5 ways you could save thousands on your Stamp Duty bill

Posted 17th February 2022 by ctatax-admin

Five Ways you could save thousands on your Stamp Duty Bill (plus a bonus point)

Stamp Duty Land Tax (or SDLT) is one of the most complex and little understood taxes currently on the UK statute books. And yet this tax affects all buyers of property in England and Northern Ireland, meaning that in theory after income taxes it is the tax with the most far-reaching impact.

Ever since this property tax was introduced back in 2003, hundreds of thousands of buyers each year have paid their SDLT bill without any real idea of what it is they’re paying, why they’re paying it, or whether or not it’s even the right amount.

Not sure what Stamp Duty Land Tax is? Read our article

Cornerstone’s research into and experience within the area of property tax suggests that many of these people have paid the incorrect amount of SDLT, and that many more continue to do so.

In the last twelve months alone, we have helped homebuyers reclaim millions of pounds in overpaid SDLT direct from HMRC, and advised hundreds on current purchases to enable them to be sure they are paying the correct amount first time, saving them tens of thousands of pounds.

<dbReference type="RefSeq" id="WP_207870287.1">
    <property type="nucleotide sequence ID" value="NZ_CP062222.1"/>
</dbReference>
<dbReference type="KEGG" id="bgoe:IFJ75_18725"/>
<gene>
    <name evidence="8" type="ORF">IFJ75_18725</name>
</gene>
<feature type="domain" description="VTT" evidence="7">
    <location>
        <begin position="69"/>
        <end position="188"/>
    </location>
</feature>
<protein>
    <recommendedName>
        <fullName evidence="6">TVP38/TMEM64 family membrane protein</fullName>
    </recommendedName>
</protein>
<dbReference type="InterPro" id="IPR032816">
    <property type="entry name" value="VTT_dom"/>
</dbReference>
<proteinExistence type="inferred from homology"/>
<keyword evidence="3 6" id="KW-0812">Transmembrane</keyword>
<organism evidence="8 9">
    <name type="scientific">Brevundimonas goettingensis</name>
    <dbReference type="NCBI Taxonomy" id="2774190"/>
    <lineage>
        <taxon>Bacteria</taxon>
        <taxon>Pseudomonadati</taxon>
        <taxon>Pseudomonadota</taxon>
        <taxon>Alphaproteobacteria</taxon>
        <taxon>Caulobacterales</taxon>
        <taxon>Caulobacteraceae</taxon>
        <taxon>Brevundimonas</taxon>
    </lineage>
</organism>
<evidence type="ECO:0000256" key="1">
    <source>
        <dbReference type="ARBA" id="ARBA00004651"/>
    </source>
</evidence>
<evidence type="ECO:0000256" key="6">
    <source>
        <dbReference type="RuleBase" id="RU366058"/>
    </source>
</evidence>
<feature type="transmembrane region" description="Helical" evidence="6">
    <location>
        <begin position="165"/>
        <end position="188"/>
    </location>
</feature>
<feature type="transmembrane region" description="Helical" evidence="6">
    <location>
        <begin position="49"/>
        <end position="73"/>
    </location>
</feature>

25% of homeowners with annexes could have overpaid Stamp Duty Land Tax – Read our feature in Financial Reporter

Want to make sure that you do not get stung on your Stamp Duty? Here’s five ways that you can help yourself:

  1. Rate Checking

Starting at the beginning, the simplest and most obvious way you can save Stamp Duty is by way of “rate checking”your deal.

When buying a new property in whatever capacity – be it as a simple residence, and investment property or a commercial premises, you need to examine the details and use them to produce an absolutely accurate assessment of what the Stamp Duty liability for the purchase will be.

On average, one in five people who do this have found they are able to save thousands of pounds on what they might have paid had they simply relied on their solicitor and/or HMRC’s ‘SDLT Calculator’ to work out their liability – money that HMRC would have quite happily taken with the client none the wiser at the overpayment they had made.

Its not easy and its going to take quite a lot of reading but the outcomes are potentially the difference between that dream home or dream deal and nothing at all.

2. Checks your Reliefs – Multiple Dwellings

If you’ve bought a nice new home with an annexe, a block of flats,  or a row of houses, Multiple Dwellings Relief (a Relief in the SDLT legislation which reduces the SDLT bill on the acquisition of multiple properties in one transaction) is a no-brainer.